Today frolicking is something that antelope do in the tall grass on the Animal Planet channel. But in the early part of the last century it also was jargon describing a range of amateur stage shows— the Great Depression's equivalent of open mic night. Many different civic groups held a frolic: the Rotary Club, Moose, Elks, Odd fellows... and the Kiwanis Club. This image below is from a newspaper covering a Frolic held in Ottawa in 1928. It sounds less dirty when you know it's Canadian.
So it comes as no surprise that in those early days of radio, so hungry for content that someone felt the need to broadcast them. In the early days of KFOX-AM, then known as KFRN-AM, Kiwanis member Bob Muckler had an variety program. In 1927 he and fellow and Kiwanian Hal G. Nichols, devised a plan to let their local Kiwanis Club take over on Monday nights from 9:00 PM to midnight. It was called the Kiwanis Frolic. (It helps to have the station owner in your club.)
The Monday night Kiwanis Frolic popular program, drawing weekly letters from as far away as Alaska, New Zealand and Australia. At the time the station broadcast on 1240 which was not too crowded in the bay area. KFOX-AM first broadcast from the Jergins Trust Building in Long Beach in 1924 on 1290 kHz. In 1927 it moved to 1240 kHz. A 1928 FCC frequency re-allocation resulted in a further move to 1250 kHz. They didnt' move to 1280 until the NARBA agreement in 1941.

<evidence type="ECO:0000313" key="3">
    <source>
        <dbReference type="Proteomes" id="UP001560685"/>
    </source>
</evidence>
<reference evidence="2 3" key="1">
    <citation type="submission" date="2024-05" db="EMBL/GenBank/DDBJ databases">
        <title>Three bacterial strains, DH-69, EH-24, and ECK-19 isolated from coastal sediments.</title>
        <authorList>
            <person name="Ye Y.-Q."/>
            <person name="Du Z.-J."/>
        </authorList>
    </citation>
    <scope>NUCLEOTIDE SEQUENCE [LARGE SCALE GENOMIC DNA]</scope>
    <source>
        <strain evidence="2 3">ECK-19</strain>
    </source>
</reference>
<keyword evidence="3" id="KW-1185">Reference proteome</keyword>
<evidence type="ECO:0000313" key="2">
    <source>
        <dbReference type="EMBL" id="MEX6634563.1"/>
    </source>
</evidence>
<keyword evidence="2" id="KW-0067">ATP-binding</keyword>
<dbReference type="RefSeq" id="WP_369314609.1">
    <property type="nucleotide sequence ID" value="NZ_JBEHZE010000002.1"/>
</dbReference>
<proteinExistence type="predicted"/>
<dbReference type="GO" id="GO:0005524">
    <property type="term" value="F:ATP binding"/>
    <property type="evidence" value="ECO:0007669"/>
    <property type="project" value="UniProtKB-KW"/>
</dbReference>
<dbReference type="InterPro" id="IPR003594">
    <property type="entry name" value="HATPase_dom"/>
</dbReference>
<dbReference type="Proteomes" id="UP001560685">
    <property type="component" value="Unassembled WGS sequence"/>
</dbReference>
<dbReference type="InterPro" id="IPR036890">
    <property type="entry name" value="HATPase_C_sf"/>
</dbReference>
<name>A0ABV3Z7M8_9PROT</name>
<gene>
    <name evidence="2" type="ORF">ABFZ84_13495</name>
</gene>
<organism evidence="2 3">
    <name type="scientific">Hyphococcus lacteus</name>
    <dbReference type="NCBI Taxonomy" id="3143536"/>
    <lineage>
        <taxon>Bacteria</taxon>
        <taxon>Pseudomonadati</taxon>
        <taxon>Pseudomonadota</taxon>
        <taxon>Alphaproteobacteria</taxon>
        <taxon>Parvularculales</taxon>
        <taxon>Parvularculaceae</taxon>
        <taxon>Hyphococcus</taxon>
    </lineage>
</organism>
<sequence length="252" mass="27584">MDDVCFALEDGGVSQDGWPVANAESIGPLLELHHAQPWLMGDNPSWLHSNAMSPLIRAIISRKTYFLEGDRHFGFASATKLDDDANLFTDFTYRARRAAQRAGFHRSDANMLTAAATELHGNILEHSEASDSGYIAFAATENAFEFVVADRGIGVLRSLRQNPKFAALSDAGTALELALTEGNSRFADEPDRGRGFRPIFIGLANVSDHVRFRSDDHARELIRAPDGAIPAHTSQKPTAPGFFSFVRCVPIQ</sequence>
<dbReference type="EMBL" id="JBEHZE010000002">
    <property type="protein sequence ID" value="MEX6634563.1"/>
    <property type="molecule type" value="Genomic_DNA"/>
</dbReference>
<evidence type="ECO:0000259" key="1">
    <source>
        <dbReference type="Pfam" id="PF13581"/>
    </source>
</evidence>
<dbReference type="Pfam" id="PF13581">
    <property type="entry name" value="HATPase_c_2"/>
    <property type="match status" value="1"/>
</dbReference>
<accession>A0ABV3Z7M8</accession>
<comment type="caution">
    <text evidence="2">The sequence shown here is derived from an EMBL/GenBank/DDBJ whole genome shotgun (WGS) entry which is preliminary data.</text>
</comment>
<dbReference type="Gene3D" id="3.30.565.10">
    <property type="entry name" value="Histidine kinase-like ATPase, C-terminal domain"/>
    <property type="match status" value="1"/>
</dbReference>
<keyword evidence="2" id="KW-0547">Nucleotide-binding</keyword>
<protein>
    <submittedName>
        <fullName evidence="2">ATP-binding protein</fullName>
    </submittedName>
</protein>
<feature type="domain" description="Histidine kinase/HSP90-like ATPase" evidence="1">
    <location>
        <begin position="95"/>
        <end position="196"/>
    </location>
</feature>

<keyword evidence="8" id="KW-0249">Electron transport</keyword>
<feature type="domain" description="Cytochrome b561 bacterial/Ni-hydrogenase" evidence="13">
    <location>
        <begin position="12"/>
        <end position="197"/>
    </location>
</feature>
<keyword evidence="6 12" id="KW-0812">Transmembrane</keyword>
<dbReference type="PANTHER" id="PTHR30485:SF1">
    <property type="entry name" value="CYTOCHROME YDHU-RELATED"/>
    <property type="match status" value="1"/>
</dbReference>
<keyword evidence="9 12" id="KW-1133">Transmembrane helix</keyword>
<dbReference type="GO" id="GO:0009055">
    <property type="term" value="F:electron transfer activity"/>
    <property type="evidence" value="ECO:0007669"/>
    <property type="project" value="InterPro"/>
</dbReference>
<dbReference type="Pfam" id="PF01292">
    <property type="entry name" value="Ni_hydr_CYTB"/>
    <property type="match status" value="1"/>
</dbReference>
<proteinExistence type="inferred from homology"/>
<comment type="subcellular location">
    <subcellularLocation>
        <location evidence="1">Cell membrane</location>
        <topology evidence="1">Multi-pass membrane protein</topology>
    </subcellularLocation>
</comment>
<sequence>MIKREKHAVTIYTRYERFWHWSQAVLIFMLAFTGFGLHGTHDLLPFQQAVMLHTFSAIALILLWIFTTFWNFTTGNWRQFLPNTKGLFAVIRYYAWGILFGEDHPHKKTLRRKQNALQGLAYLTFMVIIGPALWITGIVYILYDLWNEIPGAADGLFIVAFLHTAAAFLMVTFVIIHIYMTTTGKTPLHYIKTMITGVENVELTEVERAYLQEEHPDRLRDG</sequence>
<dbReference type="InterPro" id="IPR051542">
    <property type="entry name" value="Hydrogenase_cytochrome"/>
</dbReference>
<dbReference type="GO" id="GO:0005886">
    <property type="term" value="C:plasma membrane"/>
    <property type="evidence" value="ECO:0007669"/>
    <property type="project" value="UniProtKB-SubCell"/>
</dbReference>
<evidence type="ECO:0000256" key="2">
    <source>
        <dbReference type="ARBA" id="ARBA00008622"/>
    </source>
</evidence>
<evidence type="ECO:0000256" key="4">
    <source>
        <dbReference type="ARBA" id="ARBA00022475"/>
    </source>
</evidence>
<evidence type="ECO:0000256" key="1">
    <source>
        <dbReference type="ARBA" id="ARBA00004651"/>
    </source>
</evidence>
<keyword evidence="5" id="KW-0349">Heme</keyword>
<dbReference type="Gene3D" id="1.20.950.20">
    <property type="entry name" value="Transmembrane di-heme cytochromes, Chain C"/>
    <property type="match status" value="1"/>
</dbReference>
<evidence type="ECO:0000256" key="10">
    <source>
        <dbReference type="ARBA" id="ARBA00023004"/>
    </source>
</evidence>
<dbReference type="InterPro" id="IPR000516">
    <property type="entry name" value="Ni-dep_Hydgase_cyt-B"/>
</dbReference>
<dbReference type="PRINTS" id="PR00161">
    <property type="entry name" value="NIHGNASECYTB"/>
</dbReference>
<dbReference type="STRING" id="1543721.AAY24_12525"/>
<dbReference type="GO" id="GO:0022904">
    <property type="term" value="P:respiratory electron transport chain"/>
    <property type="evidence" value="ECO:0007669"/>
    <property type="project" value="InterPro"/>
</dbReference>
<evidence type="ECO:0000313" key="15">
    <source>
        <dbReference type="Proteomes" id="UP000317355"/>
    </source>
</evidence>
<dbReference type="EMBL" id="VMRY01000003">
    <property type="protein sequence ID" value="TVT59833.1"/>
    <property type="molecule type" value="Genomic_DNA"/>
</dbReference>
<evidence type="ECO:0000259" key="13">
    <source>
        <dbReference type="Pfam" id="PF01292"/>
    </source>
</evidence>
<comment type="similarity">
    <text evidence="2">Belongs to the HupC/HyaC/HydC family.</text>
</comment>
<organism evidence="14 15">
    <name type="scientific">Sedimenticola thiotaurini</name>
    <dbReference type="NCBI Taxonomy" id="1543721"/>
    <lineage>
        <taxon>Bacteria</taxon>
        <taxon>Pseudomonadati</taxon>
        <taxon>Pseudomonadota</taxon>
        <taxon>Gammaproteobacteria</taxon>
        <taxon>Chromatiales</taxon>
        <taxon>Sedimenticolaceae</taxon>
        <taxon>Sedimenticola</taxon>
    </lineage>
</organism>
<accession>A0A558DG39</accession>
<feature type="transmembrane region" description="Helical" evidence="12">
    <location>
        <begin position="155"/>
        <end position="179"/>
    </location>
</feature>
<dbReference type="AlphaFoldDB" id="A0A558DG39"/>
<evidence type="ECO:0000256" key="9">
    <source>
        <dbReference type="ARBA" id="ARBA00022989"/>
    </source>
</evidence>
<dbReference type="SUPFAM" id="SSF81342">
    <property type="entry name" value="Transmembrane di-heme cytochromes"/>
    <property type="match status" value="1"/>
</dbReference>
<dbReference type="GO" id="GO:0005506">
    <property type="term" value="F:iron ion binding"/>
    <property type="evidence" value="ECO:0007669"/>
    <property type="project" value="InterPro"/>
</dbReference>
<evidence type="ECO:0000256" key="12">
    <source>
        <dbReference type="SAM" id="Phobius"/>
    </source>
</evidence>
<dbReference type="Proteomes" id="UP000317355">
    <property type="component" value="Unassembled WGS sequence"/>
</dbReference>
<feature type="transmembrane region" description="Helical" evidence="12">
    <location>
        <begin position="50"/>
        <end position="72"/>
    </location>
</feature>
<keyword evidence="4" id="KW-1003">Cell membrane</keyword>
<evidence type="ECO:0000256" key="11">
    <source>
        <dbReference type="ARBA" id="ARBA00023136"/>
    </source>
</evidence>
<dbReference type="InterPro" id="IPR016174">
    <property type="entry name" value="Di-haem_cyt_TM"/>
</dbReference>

KFOX still exists, though only as a christian zombie sat-caster. The Long Beach Kiwanis Club still exists as well. As of 2010 it still had 40 members, and that may sound small but that's actually above average. In other words, it's doing better than KFOX. Hal Nichols died in 1952, in the early 1940s Bob Muckler was booking acts for the State Fair. His career after that remains a mystery.